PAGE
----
The setting is the Feast of Booths, or Tabernacles- a harvest thanksgiving festival, but also a time when the Israelites lived for seven days in tents, reminding themselves of their nomadic wanderings and God redeeming them from Egypt. There was also the recognition of God’s protection and provision as their forefathers journeyed through the wilderness and looked towards the Promised Land. In this sense, God had ″tabernacled″, or dwelt, among His people (Leviticus 23:33-43).
Jesus’ biological brothers (Matthew 13:55), who do not yet believe in Him (v. 5), suggest that He move to Jerusalem, the seat of religious and political power, rather than performing signs in rural Galilee. Even John the Baptist might be concerned (see Matthew 11:1-3): If Jesus is the promised Messiah, why is He not in Jerusalem?
Jesus eventually moves to Jerusalem and begins teaching in the temple (v. 14). In verses 14-24, Jesus makes it clear that He is from God (v. 16)- His teaching is God’s teaching (vv. 16, 17) and His chief concern is to glorify God (v. 18).
Moses had given the Jews the law, including the commandment, ″Do not murder″. Yet they try to kill Him (v. 1). Jesus questions their judgment (v. 24). They pursue Him for restoring a man’s wholeness on the Sabbath (John 5:1-16), yet they circumcise on the Sabbath, an act only of limited benefit compared to healing.
The crowds are confused about Jesus’ identity (vv. 12, 20, 26, 27, 31, 40-43), hence the confused response of the Pharisees and their officers.
The key words of Jesus, delivered on the last day of the feast, are verses 37-38. The Lord Jesus will go to the Father, where they cannot come (v. 34). His going will herald the coming of the Holy Spirit (v. 39). Jesus thus promises thirst-quenching water-a permanent source of refreshment and life coming from within the believer, referring to the Holy Spirit. Notice we do not receive the Holy Spirit by believing in the Spirit, but by coming to Jesus and believing in Him.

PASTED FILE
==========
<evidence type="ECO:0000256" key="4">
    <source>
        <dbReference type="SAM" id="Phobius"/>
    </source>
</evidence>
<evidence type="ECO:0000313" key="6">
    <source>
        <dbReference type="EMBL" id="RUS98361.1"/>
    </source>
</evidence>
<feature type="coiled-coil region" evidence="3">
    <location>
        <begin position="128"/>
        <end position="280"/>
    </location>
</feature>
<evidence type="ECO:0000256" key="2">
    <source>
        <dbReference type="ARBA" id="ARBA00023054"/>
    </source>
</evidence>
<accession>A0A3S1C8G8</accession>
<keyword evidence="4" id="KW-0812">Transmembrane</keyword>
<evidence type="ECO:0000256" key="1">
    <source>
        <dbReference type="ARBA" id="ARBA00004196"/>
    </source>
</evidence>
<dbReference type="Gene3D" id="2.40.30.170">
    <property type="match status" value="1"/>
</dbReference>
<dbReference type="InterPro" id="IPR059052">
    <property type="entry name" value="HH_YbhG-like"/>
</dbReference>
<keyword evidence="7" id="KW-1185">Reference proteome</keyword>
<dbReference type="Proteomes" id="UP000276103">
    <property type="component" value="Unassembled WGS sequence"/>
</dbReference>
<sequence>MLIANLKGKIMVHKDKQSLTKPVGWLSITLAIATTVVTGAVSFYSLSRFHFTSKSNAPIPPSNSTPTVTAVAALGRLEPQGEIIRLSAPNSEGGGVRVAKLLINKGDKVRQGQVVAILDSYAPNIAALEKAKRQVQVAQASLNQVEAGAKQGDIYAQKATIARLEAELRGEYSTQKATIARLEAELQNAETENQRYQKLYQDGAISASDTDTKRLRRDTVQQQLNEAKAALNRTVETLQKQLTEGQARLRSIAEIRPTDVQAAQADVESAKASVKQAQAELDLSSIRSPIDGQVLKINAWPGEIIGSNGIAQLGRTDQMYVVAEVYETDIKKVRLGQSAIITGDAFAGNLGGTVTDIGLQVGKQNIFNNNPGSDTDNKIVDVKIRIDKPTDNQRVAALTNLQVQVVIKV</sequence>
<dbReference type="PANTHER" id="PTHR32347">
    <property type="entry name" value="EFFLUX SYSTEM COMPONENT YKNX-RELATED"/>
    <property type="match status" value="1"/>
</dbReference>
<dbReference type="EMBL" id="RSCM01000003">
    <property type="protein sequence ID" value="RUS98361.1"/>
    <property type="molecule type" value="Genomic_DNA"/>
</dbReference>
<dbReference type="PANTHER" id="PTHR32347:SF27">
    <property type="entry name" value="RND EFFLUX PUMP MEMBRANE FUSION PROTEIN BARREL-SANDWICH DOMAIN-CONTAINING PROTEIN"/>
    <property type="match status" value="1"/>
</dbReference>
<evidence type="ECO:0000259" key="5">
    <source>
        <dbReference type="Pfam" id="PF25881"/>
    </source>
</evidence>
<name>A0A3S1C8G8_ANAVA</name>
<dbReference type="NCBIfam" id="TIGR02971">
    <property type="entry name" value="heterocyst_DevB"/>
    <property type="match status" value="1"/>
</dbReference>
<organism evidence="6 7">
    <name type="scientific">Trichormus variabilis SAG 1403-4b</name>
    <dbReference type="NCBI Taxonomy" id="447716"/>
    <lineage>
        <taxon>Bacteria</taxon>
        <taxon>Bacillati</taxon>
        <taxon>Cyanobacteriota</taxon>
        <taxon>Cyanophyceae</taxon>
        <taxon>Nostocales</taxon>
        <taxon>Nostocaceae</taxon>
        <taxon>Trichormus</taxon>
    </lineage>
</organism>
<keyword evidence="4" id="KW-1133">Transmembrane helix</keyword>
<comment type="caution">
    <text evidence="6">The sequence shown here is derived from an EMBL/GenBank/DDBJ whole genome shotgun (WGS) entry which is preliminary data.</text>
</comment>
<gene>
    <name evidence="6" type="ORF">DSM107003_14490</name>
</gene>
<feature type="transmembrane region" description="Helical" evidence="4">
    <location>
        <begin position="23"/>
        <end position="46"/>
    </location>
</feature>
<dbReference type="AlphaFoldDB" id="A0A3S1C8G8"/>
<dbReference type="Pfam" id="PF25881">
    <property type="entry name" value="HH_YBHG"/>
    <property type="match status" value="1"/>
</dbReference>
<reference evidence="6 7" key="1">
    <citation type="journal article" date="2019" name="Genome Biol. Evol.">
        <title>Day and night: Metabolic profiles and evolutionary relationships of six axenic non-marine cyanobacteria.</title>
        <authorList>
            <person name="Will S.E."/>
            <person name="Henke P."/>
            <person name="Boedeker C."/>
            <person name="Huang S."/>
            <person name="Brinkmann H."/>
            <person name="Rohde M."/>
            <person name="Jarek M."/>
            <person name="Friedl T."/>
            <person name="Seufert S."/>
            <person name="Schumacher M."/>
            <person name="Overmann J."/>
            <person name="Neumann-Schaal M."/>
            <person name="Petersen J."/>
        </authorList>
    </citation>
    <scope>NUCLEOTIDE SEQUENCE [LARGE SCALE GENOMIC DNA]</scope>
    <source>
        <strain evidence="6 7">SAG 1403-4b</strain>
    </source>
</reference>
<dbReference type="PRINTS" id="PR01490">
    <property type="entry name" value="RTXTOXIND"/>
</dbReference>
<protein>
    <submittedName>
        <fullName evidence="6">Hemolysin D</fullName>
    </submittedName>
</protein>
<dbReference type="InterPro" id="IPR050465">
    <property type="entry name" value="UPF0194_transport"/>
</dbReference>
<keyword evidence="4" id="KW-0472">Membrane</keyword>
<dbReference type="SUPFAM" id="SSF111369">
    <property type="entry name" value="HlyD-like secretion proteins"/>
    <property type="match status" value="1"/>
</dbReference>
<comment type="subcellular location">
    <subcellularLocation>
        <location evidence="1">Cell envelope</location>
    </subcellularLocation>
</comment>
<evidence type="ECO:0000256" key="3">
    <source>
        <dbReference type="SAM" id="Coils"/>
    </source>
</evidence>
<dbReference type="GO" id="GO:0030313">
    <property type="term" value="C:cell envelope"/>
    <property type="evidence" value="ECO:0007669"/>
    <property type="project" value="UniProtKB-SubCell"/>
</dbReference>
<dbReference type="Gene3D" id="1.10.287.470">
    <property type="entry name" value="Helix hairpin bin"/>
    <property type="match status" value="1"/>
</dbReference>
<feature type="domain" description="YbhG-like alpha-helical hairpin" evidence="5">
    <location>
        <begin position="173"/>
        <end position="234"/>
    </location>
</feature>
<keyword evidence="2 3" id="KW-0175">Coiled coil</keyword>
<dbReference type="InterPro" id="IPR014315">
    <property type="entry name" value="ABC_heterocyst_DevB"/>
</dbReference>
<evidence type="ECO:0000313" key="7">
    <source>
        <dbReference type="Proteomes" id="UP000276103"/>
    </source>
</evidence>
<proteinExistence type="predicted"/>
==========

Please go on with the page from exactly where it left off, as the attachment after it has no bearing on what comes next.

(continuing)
The Spirit is given to us because of the work of Jesus (Acts 2:33), and we receive Him when we believe in Jesus (2:38). The apostle Paul deals with a deficiency of the Holy Spirit by telling the disciples of John about Jesus (Acts 19:1-4).
The Holy Spirit has been called the shy member of the Trinity; He seeks no prominence. He is the witness who points away from himself to the Lord Jesus (John 15:26-27; 16:13-15). The Holy Spirit’s ministry is to remind us that we become God’s children through Christ. We are to trust God as our Father and to live out the family likeness (Romans 8:15-17). J. C. Ryle writes, ″All who come to Christ by faith shall find in him abundant satisfaction . . . the greatest of all mistakes is to try to find relief in any other way.″7
7Ryle, John, vol. 2, 48.
Think of some ways in which people try to receive fulfilment in this life. How can you pray for them so that they would come to realise that Christ is the only satisfaction?